Want a taste of history – with a bit of a kick?
Then head over to the York Gin shop after it reopens tomorrow (Saturday) and sample the merchandise.
When they were trying to work out a safe way to let people try out their five gins, staff hit upon the obvious answer – redesign an illegal 18th century vending machine!
Shaped like a cat, the Puss & Mew machine appeared on the side of a London house as a way to evade the Gin Act of 1736 (which tried stop the people drinking too much).
A drinker would ask if the ‘puss’ had any gin. If it ‘mewed’, they put a coin in its mouth – and the person inside the house would pour some gin that flowed from a pipe in its paw, which went down the drinker’s throat.
The York Gin shop on Pavement has created its own version from Perspex. If a shopper wants to try a gin, the assistant pours it down a tube through a hole in the Perspex and into the customer’s disposable cup.
This means both customers and staff can socially distance while discussing the gins.
Flash of inspiration
The original machine was attached to the outside of a London house occupied by a chancer called Dudley Bradstreet. He was evading the act that charged £50 for a licence to sell gin.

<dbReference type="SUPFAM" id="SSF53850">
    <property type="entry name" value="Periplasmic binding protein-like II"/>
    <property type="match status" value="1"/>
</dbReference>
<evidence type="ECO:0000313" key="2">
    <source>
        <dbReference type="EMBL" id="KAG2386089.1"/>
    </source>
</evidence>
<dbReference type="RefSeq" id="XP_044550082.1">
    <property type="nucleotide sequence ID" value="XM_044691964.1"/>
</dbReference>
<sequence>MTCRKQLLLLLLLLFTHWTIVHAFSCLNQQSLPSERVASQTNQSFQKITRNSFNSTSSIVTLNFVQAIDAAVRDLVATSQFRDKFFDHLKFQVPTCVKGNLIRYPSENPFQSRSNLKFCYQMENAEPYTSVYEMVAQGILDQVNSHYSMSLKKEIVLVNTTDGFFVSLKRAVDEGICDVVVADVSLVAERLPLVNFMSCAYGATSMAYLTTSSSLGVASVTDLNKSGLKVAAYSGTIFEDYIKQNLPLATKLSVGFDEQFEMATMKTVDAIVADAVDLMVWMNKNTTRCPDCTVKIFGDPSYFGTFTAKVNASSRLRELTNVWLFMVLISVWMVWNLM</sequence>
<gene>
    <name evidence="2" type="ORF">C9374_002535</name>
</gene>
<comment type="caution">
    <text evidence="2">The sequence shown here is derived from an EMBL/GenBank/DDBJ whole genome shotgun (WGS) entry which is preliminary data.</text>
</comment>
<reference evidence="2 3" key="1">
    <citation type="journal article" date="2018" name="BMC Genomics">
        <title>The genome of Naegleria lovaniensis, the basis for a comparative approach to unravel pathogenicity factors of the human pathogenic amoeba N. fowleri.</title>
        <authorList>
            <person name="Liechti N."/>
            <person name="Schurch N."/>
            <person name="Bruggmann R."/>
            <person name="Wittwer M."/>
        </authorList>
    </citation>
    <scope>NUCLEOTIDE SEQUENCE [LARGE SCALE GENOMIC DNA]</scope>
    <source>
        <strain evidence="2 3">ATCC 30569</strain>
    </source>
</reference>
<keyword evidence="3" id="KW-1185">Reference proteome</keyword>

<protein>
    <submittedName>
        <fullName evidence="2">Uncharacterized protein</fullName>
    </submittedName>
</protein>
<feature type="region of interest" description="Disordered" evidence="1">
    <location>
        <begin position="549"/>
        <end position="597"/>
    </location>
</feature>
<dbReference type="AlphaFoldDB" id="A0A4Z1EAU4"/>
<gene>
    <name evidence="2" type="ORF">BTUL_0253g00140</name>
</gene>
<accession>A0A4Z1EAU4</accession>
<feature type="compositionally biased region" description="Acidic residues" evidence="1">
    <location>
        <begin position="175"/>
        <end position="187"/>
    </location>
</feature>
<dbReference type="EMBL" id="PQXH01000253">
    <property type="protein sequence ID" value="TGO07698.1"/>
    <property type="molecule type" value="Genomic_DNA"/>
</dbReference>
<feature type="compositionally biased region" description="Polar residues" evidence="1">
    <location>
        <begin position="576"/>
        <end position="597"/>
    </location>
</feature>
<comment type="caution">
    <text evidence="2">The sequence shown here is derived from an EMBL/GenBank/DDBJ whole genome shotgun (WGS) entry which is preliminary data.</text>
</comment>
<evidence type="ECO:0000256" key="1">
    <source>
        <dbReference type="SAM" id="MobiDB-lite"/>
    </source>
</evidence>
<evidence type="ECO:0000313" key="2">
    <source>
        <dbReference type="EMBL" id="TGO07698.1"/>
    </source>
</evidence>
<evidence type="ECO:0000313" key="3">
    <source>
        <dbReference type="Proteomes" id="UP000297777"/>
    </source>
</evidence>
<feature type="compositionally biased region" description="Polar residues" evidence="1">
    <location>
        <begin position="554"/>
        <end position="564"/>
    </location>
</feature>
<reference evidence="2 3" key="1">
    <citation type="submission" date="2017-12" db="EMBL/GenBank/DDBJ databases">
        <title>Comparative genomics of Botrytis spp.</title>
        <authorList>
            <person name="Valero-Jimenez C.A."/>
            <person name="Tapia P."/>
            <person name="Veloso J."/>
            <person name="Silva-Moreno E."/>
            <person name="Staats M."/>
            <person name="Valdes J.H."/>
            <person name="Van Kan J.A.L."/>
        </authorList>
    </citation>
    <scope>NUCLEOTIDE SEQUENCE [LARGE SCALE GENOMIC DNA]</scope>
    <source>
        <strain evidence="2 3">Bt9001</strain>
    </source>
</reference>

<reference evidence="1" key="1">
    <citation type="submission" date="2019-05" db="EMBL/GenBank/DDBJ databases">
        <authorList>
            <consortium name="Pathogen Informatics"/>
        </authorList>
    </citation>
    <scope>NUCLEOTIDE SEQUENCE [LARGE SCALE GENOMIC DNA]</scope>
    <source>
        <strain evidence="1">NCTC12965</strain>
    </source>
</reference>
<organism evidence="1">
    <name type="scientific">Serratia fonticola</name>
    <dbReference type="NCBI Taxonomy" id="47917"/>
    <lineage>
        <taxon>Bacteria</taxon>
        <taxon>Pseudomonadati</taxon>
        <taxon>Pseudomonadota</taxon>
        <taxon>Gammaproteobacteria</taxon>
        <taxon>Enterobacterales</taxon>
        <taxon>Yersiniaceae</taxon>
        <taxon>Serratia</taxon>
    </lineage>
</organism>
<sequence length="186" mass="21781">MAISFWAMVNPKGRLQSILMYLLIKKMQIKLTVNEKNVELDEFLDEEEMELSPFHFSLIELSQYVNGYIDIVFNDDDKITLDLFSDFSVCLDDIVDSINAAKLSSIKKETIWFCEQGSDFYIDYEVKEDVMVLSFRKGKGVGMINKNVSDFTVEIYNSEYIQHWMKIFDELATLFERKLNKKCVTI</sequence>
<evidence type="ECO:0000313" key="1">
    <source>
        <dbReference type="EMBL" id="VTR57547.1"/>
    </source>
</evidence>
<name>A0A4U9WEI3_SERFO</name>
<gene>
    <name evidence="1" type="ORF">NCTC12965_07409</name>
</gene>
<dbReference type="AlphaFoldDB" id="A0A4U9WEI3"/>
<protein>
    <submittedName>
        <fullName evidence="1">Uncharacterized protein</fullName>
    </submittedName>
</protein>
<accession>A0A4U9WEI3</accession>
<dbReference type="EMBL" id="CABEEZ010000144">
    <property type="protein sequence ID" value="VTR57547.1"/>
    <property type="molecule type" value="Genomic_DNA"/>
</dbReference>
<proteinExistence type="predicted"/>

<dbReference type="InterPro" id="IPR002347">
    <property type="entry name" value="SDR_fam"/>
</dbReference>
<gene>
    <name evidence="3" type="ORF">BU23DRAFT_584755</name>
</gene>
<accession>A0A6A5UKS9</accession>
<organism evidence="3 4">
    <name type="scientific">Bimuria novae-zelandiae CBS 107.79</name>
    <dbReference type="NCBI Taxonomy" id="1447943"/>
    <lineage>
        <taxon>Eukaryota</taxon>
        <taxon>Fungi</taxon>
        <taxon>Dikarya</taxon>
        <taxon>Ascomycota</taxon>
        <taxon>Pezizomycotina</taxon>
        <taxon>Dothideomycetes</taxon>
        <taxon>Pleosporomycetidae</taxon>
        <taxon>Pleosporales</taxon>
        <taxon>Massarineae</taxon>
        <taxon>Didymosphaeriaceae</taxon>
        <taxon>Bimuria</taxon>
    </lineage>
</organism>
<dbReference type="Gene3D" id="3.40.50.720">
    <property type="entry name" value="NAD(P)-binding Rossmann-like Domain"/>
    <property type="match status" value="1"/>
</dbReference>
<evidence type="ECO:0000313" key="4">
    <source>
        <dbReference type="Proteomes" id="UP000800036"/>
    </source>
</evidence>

The Puss & Mew is described as the world’s first vending machine.
York Gin co-founder Emma Godivala said: “We’ve always loved the story of the Puss & Mew – gin has lots of cat legends, and our logo has a cat on it too.
“When we were trying to work out how to serve samples to customers in a safe environment, the idea of a screen and a tube appeared in a flash of inspiration – a modern-day Puss & Mew.
“The only difference is that customers don’t have to pay for a sample of gin. And what we’re doing is perfectly legal! We’re 100% sure our gin is way better too.”
The Puss & Mew has been created by York company PurePallets.